Car bombings suspect 'on the run'
Official Cites Resemblance to Warnings and Intelligence Before 9/11
BBC | July 2, 2007
Police are urgently hunting at least one person over attempted car bombings in London and at Glasgow airport.
Five people - none thought to be British - have been arrested so far in Paisley, Liverpool and Cheshire.
Houses are being searched in Houston, near Paisley, Merseyside, and in Staffordshire, where one of two doctors arrested in the inquiry lived.
Police are linking the failed bombings and the UK remains on high alert amid fears of a possible further attack.
On Monday, Staffordshire Police closed off Priam Close, in Bradwell, not far from Chesterton, where one of the people being held, Dr Mohammed Asha, lived.
Dr Asha, who worked as a junior doctor at the Royal Shrewsbury Hospital and the Princess Royal Hospital in Telford, was arrested on the M6 in Cheshire on Saturday night.
The terror alert level was raised to critical - its highest level - after a Jeep Cherokee, loaded with gas cylinders, crashed into the doors of Glasgow airport's main terminal and burst into flames on Saturday afternoon.
Home Secretary Jacqui Smith defended the decision not to raise the terror alert level to critical earlier in the light of suggestions that the new Brown administration could be a target.
She told the BBC that decisions on the level of alert were taken by an independent committee, which properly raised the level to critical after attempted bombings.
She said the government had put sufficient focus on counter-terrorism and was looking at ways of "tackling the ideology that recruits people to terrorism" and at further legislation.
Ms Smith, who will make a statement to MPs in the Commons on Monday afternoon, also said she was encouraged by the progress of the police investigation into the attacks.
"There's clearly progress being made," she added.
Earlier, Ms Smith had declined to comment on reports that US Intelligence had recently warned the UK that Glasgow could be a target.
Alex Salmond, Scotland's First Minister, told BBC Radio 4's Today programme that life was already getting back to normal in Scotland.
"The prime minister and I have been at one in making sure that the country will not be intimidated or stopped from going about its business by terrorist incidents," he said.
It has emerged that detectives tried to contact a letting agency, believed to have rented out a house to one of the suspects, two hours before the attack at Glasgow airport.
Daniel Gardiner, director of the Paisley-based Let-It agency, said officers had traced his company after tracking phone records obtained in London.
The attempted attack in Paisley came a day after two Mercedes containing petrol, gas cylinders and nails were found outside a nightclub in London's Haymarket and in a nearby street.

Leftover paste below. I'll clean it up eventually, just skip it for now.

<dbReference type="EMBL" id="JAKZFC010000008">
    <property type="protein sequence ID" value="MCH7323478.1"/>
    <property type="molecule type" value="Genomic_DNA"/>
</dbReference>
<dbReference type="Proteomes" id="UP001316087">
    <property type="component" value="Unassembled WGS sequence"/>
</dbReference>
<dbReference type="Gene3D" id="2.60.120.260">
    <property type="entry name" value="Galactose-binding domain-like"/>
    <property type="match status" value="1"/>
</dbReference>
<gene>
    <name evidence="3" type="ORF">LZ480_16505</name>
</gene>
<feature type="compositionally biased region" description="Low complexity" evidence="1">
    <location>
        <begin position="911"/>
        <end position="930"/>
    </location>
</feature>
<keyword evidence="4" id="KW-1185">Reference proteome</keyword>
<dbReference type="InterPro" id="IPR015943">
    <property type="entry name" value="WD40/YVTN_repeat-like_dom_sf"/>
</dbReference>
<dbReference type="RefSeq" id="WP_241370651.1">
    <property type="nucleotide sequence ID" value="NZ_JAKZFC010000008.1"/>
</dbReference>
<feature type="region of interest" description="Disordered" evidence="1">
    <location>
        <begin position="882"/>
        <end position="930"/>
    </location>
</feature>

The devices failed to detonate.
Commuters and air travellers were being warned to expect extra delays to journeys on Monday, with extra police patrols and vehicle searches taking place at airports and transport hubs.
Detectives are trying to trace the movements of the green Jeep Cherokee - registration L808 RDT - which crashed into the airport.
BBC home affairs correspondent Danny Shaw suggested the need to track the vehicle's movements could mean the police were still not sure where the car bomb's components were picked up and assembled and who else was involved.
A 26-year-old man, identified by the BBC as Dr Asha, and 27-year-old woman were arrested on the M6 near Sandbach, Cheshire, on Saturday night.
Dr Asha and the woman have been taken to Paddington Green police station in London for questioning.
Their arrests are linked to the search of a house at Newcastle-under-Lyme in Staffordshire.
Another 26-year-old man was arrested in Liverpool on Sunday and remains in custody at a Merseyside police station.
Two men were detained at Glasgow Airport on Saturday after the attempted attack.
One had severe burns and remains in a critical condition, and under armed police guard, at Royal Alexandra Hospital, in Paisley.
The BBC has learned those arrested are believed to be of Middle Eastern nationalities.
On Sunday, police also searched addresses in the Liverpool area and in Houston, Renfrewshire, close to Glasgow Airport.
The UK's top counter-terrorism officer, Deputy Assistant Commissioner Peter Clarke, of the Metropolitan Police, said the links between the three attempted car bombings were becoming "ever clearer".
He described the investigation into the failed bombings as "extremely fast-moving", with forensic searches of vehicles proving "extremely valuable" and thousands of hours of CCTV being sifted through.
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